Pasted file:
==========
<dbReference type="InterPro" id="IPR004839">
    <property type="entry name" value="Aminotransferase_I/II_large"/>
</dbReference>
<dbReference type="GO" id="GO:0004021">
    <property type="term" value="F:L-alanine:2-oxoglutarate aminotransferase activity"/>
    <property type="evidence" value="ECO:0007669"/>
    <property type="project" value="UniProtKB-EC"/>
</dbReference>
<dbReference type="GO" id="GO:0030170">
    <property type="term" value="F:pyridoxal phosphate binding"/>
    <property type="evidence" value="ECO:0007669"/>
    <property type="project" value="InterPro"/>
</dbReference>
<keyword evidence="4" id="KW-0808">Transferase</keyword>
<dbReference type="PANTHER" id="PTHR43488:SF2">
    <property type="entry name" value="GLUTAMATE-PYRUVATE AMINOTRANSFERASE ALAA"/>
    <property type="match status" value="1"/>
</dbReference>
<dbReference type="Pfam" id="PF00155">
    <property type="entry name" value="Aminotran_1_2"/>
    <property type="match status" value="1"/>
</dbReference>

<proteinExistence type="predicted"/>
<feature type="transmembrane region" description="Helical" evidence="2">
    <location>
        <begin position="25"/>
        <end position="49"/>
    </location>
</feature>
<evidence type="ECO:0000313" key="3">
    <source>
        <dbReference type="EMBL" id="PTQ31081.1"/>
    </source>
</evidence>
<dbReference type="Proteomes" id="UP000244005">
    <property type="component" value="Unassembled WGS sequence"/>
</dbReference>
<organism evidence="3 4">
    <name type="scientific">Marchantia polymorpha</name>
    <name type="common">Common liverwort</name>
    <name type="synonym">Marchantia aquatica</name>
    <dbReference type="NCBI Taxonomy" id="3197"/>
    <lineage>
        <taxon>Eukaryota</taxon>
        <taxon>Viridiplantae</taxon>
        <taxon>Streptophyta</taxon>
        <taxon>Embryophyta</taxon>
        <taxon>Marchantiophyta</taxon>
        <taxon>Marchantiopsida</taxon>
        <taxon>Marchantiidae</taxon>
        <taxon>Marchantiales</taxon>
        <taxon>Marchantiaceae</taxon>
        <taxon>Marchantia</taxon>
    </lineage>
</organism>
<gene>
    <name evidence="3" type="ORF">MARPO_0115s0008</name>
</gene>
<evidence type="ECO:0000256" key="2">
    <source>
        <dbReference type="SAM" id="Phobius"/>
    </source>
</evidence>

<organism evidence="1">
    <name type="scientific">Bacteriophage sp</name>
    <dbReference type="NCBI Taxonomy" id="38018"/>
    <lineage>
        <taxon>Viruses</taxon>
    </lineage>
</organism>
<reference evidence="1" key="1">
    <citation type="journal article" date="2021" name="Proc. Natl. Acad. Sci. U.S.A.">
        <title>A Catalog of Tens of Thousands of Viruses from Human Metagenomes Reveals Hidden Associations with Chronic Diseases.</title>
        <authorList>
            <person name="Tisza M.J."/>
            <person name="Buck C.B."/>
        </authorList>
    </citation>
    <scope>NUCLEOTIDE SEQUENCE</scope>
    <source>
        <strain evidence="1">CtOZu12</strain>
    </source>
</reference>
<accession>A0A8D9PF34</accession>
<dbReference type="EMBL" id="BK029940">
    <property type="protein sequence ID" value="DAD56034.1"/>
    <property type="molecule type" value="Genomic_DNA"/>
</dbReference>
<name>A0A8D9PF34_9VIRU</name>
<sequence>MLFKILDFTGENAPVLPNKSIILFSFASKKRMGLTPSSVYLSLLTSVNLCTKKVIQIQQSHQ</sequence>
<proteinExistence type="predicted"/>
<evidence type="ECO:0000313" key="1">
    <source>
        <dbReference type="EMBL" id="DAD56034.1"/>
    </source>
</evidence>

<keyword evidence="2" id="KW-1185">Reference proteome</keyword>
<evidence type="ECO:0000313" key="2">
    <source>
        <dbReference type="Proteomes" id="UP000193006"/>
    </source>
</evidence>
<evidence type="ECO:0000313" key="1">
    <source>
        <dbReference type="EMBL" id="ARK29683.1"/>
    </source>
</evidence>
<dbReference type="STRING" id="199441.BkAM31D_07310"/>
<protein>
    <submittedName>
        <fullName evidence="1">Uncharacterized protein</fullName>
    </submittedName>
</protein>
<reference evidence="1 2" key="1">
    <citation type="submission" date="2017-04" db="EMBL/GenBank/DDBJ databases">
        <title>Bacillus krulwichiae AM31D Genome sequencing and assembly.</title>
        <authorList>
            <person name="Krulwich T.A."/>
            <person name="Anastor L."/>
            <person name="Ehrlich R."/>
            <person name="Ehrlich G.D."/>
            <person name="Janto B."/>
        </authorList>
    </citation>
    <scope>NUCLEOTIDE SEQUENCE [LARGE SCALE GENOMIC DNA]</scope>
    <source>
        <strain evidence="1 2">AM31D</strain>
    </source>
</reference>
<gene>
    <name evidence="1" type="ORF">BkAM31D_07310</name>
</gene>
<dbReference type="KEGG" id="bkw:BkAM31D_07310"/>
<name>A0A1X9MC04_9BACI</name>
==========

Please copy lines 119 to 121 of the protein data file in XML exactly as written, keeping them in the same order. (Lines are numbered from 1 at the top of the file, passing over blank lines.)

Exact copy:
            <person name="Anastor L."/>
            <person name="Ehrlich R."/>
            <person name="Ehrlich G.D."/>